Brutal executions of Kurdish women activists in Paris - an attempt to derail the peace process that won’t succeed
by David Morgan
Sun 13th Jan 2013
In the early hours of Thursday morning, 10 January, in the heart of Paris, an appalling crime was perpetrated: the cold-blooded murder of three leading Kurdish women activists.
The victims represent three generations of Kurdish women; the most senior was Sakine Canziz, a founder member of the Kurdistan Workers’ Party, PKK, who has since been playing a crucial role in the Kurdish women’s movement; Fidan Dogan (Rojbin) who was a member of the Kurdistan National Congress and the youngest casualty, Leyla Soylemez, was an activist working on diplomatic relations.
All had dedicated their lives to the achievement of a lasting peace settlement between Turkey and the Kurdish movement and at the time of their brutal deaths were just about to see all their efforts come to fruition with the reopening of peace talks between representatives of the Turkish government and the leader of the Kurdish people, Abdullah Ocalan, who remains in jail on Imrali island.
Tragically these three women will now never be able to see the final outcome of the peace that they had worked so long and hard for; it is left to others to carry out the task of securing the peace and justice on behalf of the Kurdish people.
These three friends were singled out for execution because of their ethnicity in what must surely count as one of the most shocking hate crimes ever to have occurred in a sophisticated Parisian suburb. They were shot in the neck apparently at point-blank range and their bodies were found in their office which showed no signs of any forced entry.
News of the killings has been met with universal shock and horror. The French President Francois Hollande reportedly described the incident as "horrible", while the country’s Interior Minister Manuel Valls expressed the view that the manner of their deaths was "surely an execution".
The Kurdish community, who were filled with hope and expectations after the start of peace talks, have reacted to these deaths with outrage and anger but tempered by a remarkable self-discipline and restraint.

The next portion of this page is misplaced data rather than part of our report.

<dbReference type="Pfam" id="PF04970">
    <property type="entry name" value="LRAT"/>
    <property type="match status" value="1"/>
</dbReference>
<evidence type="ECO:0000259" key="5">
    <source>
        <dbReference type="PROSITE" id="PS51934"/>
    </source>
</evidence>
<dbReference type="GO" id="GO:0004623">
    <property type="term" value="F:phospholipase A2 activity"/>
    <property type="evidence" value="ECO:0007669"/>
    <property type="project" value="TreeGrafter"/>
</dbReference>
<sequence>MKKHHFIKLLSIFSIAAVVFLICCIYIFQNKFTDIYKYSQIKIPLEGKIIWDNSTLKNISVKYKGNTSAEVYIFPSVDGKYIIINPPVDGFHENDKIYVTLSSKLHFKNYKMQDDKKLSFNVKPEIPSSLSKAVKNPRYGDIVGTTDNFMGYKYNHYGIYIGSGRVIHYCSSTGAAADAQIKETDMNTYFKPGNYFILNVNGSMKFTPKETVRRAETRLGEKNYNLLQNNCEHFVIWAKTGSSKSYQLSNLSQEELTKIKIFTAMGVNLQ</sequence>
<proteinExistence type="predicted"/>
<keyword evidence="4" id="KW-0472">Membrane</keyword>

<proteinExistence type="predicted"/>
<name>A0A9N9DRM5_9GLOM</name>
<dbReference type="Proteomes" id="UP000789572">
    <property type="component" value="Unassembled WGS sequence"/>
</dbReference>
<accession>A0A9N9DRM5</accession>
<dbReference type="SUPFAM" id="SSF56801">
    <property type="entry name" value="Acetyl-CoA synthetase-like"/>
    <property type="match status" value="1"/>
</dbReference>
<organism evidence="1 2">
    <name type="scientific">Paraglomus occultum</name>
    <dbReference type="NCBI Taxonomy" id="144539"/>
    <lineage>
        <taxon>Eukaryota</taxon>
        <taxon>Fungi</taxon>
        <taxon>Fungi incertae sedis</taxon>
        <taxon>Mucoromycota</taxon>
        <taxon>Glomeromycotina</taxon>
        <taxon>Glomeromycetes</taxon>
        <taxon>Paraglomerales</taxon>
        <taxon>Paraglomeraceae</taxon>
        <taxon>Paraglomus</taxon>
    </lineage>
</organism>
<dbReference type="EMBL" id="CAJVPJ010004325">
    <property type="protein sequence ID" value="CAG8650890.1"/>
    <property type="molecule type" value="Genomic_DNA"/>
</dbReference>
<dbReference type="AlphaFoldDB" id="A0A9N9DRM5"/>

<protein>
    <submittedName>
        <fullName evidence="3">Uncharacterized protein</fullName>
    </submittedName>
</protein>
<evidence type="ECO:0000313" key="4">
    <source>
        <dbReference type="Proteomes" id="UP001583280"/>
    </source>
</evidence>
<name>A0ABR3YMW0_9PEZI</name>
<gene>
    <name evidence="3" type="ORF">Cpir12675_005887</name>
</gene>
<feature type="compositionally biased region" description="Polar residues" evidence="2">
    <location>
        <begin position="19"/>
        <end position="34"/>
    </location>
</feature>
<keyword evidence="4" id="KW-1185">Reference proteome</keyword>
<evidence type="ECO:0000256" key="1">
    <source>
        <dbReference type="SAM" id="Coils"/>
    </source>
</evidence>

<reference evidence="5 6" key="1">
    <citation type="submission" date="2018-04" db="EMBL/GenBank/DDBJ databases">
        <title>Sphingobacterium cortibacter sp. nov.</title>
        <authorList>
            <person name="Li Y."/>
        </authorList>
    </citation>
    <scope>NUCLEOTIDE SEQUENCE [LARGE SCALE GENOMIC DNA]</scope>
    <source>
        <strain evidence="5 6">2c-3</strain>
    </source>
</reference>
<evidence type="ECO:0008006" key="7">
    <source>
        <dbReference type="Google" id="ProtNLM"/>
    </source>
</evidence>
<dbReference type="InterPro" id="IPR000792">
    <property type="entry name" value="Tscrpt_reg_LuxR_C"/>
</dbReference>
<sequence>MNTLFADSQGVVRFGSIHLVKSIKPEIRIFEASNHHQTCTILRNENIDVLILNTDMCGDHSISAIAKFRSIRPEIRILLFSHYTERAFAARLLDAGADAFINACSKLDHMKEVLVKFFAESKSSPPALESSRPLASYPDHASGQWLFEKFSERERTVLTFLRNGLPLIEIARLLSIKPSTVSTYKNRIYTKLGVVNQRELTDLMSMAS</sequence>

It seems clear that the executions were carried out by a professional assassin or assassins and the action is being interpreted as a provocation designed to derail the emerging peace process; since it surely can be no coincidence that the murders came within hours of the announcement of peace talks between Turkey and Mr Ocalan.
All the circumstances appear to point to the fact that Sakine, Fidan and Leyla were killed by someone who does not want to see Turkey and the Kurds ever reaching a peace accord.
To take away the lives of innocent people in cold blood is the most heinous crime imaginable, but to commit such a barbaric act in a cynical attempt to prevent peace must be counted as the worst of all villainies.
The Kurdish people now will be unable to rest until the culprits of these horrific executions are tracked down and brought to justice.
The French authorities and their European counterparts also have a duty to support the peace process in Turkey to which they can most constructively contribute by removing the obstacles that they have placed in its way, primarily by ending the criminalisation of the Kurdish community through the delisting of the PKK as a terrorist organisation and specifically in the case of France, the authorities should release the leading Kurdish peace activist and KNK representative Adem Uzun, who was arrested in Paris in October 2012.
After initial shock and sadness, the Kurdish people’s demand for justice will only grow stronger. They are a determined people used to great hardship and resilient enough to cope with tragedies. The Kurdish political movement can best honour the memory of these martyred women by redoubling efforts for peace and remaining steadfast in their dedication to the successful implementation of the roadmap to peace which will ultimately bring the much longed for justice the Kurds deserve after many generations of struggle.